Background: Literature has shown that chronic pain patients prescribed opioids are at an increased risk for experiencing drug-drug interactions as a result of polypharmacy. In addition, chronic, noncancer pain patients who experience drug-drug interactions have been shown to have greater health care utilization and costs. However, no study has focused on the health economics of major clinically significant drug-drug interactions associated with long-acting opioids.
Objectives: To (a) estimate the prevalence of major drug-drug interactions among patients prescribed a long-acting opioid and (b) evaluate the potential impact of major drug-drug interactions on health care costs.
Methods: This study was a retrospective cohort analysis using claims data from the MarketScan Commercial Claims and Encounter Database between 2008 and 2010. Patients with at least 1 prescription for a long-acting opioid for ≥ 30 days were placed into cohorts according to the expected clinical impact of the potential drug-drug interaction: major versus none. Propensity score matching was used to mitigate differences in baseline characteristics between the cohorts. Health care costs were based on payments for all covered health care services, which consisted of inpatient and outpatient medical, emergency department, and outpatient prescription costs.
Results: Among 57,752 chronic, noncancer pain patients who met all inclusion and exclusion criteria, 5.7% (3,302) were exposed to a potential major drug-drug interaction. The costs associated with a potential interaction versus no potential interaction were significantly more after baseline characteristics of the cohorts were normalized by propensity score matching. Monthly health care costs in the 90-day post-index period were significantly greater ($3,366 vs. $2,757, a $609 difference) in patients exposed to a potential drug-drug interaction of major clinical significance, compared with those not exposed to a drug-drug interaction. The higher health care costs were mainly driven by outpatient and inpatient medical costs.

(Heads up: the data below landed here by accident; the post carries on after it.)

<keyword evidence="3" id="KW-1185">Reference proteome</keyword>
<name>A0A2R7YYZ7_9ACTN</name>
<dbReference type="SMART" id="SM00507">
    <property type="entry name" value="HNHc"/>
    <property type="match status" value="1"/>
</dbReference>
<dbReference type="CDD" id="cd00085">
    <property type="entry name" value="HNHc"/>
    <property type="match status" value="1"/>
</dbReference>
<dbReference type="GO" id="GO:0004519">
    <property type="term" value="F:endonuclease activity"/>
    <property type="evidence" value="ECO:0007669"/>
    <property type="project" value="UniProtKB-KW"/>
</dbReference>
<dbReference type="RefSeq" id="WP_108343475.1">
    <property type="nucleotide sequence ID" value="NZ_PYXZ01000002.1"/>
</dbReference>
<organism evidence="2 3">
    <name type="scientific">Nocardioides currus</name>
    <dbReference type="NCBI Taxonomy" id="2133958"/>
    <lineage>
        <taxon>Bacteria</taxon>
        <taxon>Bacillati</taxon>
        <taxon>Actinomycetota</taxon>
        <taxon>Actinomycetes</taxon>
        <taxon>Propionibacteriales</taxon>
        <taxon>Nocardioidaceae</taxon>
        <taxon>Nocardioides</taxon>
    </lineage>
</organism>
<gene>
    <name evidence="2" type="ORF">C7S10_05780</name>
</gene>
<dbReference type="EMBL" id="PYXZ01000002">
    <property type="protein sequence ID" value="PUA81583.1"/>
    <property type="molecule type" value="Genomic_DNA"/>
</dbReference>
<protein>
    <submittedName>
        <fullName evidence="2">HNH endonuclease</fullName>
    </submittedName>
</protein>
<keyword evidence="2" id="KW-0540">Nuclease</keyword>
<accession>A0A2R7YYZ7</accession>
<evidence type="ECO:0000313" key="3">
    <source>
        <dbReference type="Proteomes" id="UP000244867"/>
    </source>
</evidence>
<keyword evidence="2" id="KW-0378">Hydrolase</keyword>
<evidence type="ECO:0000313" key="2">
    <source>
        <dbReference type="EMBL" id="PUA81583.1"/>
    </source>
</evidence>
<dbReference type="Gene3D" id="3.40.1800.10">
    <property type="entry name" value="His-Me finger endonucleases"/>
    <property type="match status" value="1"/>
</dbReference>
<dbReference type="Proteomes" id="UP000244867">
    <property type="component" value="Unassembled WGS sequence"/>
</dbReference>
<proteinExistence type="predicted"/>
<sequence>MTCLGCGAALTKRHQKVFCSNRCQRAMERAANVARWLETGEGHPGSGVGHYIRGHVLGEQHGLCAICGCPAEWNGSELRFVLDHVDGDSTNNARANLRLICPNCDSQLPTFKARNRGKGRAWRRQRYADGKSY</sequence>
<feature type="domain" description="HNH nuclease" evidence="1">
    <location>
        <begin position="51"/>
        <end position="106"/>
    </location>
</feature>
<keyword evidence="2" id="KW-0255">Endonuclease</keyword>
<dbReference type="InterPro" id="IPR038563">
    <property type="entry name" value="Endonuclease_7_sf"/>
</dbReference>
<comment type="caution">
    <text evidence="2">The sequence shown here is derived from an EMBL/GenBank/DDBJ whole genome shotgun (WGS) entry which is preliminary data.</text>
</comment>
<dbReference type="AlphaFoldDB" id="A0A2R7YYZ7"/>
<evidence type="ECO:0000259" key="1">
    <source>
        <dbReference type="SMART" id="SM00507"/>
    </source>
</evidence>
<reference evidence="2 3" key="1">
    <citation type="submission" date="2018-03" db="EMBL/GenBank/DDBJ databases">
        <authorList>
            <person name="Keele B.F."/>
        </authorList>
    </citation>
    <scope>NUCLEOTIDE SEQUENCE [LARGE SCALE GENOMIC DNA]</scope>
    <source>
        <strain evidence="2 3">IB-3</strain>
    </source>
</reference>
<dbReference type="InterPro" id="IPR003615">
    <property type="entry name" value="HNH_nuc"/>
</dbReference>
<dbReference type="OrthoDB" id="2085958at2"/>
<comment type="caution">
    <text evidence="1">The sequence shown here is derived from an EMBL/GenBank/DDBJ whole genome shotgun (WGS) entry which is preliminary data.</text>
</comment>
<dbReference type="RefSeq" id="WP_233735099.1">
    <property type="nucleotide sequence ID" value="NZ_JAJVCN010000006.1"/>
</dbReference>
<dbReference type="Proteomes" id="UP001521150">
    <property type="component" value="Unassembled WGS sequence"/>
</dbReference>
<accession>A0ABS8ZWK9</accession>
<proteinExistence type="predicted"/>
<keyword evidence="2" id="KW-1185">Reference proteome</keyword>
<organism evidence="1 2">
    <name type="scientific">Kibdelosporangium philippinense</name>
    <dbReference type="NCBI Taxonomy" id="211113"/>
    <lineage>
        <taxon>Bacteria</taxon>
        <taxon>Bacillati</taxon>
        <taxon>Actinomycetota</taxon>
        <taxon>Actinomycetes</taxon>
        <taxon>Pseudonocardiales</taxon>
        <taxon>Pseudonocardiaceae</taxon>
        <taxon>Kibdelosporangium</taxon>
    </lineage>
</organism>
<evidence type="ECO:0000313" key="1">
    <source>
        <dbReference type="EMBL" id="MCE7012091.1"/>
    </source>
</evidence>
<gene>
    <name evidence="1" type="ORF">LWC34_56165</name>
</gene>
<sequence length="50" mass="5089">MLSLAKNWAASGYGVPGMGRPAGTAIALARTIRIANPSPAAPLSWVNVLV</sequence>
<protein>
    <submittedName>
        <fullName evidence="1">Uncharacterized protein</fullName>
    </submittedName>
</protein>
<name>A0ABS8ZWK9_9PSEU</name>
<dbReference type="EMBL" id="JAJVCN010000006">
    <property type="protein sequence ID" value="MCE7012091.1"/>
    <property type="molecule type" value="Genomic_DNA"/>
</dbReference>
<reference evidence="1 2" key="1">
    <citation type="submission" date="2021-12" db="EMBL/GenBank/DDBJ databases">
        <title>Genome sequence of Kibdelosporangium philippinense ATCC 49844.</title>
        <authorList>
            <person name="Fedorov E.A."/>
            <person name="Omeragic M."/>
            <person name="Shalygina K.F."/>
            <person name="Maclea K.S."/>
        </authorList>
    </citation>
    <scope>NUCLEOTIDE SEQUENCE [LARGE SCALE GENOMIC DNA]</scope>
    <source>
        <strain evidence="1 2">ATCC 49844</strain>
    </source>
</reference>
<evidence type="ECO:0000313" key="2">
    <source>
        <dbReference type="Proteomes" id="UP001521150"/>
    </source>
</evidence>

Conclusions: Exposure to potential drug-drug interactions may result in unnecessary and unintended health care costs. Physicians should be made aware of commonly administered cytochrome P450 (CYP450) metabolized drugs in the chronic pain patient and consider prescribing non-CYP450 metabolized opioid and nonopioid analgesics. Managed care's use of utilization management tools to avoid these exposures may reduce costs.